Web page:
You’ve heard it all before.
The Wall Street crisis. The financial meltdown. The economic apocalypse. The markets are crashing and, with it, your hopes of a cushy post-grad I-banking career.
But if this crisis proves anything, it’s that the conventional wisdom isn’t always wise (especially when it tells you that housing prices will never, ever fall). So before you chuck those recruiting brochures from the career fair, reconsider some widely circulated myths around the current financial job market.
MYTH: “This is the worst time to go into finance.”
Given the plunging Dow and doom-and-gloom stories throughout the media, students fortunate enough to find opportunities in the financial industry right now could easily be convinced that heading to Wall Street is career suicide. Who knows what the markets will do? Who knows whether you’ll have a job when you graduate?
If job security is your primary concern, work for the post office. Then again, chances are if you were keen on going into finance before the current crisis, you’re not that fussy about job security anyway. Wall Street has always tended to draw “risk-loving” individuals, as my intro econ professor might say. People who are willing to bet their careers on the stock market or the price of oil may be intimidated by the current financial climate, but not many would-be traders and hedge fund analysts will be scared off. Risk is the name of the game, and those who choose to enter the industry — whether in good times or bad — should know it comes with the territory.
MYTH: “Analysts are dispensable — especially summers.”
The word from many employers is that analysts — while highly compensated compared to other industries — are relatively inexpensive to keep, especially given their productivity and willingness to do smaller, more detail-oriented tasks. Plus, hiring summer analysts is an easy and cost-efficient way of recruiting for full-time employees. Think of it as a 10-week interview.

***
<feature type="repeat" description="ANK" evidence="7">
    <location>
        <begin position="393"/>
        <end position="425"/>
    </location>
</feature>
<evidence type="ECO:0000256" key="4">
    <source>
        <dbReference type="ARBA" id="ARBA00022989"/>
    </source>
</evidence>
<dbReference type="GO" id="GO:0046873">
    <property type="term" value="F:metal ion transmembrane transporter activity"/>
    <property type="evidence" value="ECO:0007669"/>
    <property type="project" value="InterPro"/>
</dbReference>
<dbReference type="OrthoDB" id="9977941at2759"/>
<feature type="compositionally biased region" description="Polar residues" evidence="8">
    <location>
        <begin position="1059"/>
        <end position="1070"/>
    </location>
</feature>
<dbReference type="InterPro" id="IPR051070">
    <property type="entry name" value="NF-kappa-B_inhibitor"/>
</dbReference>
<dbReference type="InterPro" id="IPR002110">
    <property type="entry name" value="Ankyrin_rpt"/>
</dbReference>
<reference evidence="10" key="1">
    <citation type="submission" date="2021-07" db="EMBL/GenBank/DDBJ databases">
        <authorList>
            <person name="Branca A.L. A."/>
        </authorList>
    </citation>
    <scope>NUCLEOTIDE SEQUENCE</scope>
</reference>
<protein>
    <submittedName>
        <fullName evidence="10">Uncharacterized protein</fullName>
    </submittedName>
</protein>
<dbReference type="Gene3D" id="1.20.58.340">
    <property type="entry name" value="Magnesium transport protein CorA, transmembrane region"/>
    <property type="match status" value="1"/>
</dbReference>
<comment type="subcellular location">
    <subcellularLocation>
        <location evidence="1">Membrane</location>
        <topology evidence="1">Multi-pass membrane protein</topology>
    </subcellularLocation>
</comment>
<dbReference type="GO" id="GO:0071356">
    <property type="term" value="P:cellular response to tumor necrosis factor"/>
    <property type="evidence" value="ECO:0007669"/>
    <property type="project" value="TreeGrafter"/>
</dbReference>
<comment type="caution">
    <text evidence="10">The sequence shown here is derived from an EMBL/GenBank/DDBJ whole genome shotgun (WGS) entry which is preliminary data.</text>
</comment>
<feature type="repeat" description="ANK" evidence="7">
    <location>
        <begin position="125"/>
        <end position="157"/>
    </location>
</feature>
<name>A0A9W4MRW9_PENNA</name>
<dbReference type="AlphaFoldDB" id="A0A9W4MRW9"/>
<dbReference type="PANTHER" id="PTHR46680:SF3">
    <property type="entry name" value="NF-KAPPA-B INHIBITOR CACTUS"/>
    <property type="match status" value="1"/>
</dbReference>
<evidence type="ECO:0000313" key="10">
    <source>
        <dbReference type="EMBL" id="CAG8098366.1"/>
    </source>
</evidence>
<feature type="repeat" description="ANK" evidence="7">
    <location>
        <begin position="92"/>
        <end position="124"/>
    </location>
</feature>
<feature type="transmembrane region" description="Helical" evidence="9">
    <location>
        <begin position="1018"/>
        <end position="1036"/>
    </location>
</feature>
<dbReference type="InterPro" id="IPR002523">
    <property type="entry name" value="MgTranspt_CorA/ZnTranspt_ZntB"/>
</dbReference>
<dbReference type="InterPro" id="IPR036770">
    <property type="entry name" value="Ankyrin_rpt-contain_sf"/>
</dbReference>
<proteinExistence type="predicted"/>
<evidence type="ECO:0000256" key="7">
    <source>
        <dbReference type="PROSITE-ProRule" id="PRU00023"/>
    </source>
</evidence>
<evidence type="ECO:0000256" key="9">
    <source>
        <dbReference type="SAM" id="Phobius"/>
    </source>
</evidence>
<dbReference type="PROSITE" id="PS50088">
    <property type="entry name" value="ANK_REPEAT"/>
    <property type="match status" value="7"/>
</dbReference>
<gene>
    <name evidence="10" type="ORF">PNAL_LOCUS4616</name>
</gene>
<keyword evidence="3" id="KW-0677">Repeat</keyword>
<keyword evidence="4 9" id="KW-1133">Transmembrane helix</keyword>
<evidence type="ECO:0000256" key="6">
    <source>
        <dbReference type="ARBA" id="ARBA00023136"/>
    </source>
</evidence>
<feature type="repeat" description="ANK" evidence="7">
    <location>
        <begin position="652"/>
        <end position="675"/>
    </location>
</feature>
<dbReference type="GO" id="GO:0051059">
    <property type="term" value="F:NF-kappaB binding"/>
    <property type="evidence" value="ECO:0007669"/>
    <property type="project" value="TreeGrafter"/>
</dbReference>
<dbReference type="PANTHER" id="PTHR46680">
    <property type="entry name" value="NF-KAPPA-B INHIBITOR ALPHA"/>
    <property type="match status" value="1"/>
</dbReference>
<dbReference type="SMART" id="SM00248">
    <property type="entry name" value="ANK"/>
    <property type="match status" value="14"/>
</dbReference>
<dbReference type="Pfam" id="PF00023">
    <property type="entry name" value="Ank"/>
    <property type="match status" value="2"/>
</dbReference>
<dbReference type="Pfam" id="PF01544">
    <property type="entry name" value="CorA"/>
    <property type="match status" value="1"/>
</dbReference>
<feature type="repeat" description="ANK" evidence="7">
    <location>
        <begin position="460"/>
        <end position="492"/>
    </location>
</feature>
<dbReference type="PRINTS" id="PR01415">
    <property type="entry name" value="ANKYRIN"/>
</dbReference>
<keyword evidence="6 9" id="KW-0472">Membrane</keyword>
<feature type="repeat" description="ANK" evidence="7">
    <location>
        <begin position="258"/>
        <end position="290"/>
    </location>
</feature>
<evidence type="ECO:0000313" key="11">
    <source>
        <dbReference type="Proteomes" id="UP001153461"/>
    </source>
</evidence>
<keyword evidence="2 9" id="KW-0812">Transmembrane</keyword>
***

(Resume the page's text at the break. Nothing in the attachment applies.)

For full-time analysts, the opportunity to cut your teeth in a bad market can be a real learning experience. Most firms have factored the current environment into their recruiting efforts. With fewer analysts, many firms will rely on first-year employees to tackle bigger projects and spend more time in the office (unfortunately, the all-nighters are not a myth).
MYTH: “You should really go to grad school.”
Wall Street aside, no other subject seems to divide Yale students (or professors, for that matter) more than graduate school. For some, it’s the mark of an intellectual or the path to an academic career; for others, it’s a deferral of real-world responsibility.
Chances are, you already considered grad school at some point, and it either tickled your fancy or made you gag. If you fall in the second camp, a soft job market is probably not going to make you hate the idea of grad school any less once you’re there. Writing a thesis and spending the next several years in the library isn’t for everyone. Face it — if you weren’t that hot on grad school to begin with, there was probably a reason.
Fortunately, the choice isn’t just between Wall Street and grad school. If you can’t make it to a bulge-bracket firm straight out of college, try looking at financial jobs in other sectors. Work for a think tank doing development and fundraising work, or for a firm specializing in bankruptcy consulting. Smaller consulting firms can also give you good exposure to understanding markets and corporate strategy — experience that will come in handy when the financial job market is back on the upswing.
MYTH: “If you want to go into finance, you have to get a head start.”
If you’re an underclassman, don’t worry over getting a summer internship in finance — especially not this year. Take a summer to do something completely different, and in a couple of years, that experience will stand out on your resume. Spend two months learning German in Berlin, go to Officer Candidates School, work at an NGO in Brazil — be a Yalie. As long as you can give evidence of an interest and commitment to finance, your career aspirations should not prevent you from enjoying other experiences in the meantime that will ultimately make you a more interesting, well-rounded person.
That’s good career advice for any job market.
Kate Aitken, a senior in Silliman College and a former Arts & Living editor for the News, interned on Wall Street this past summer.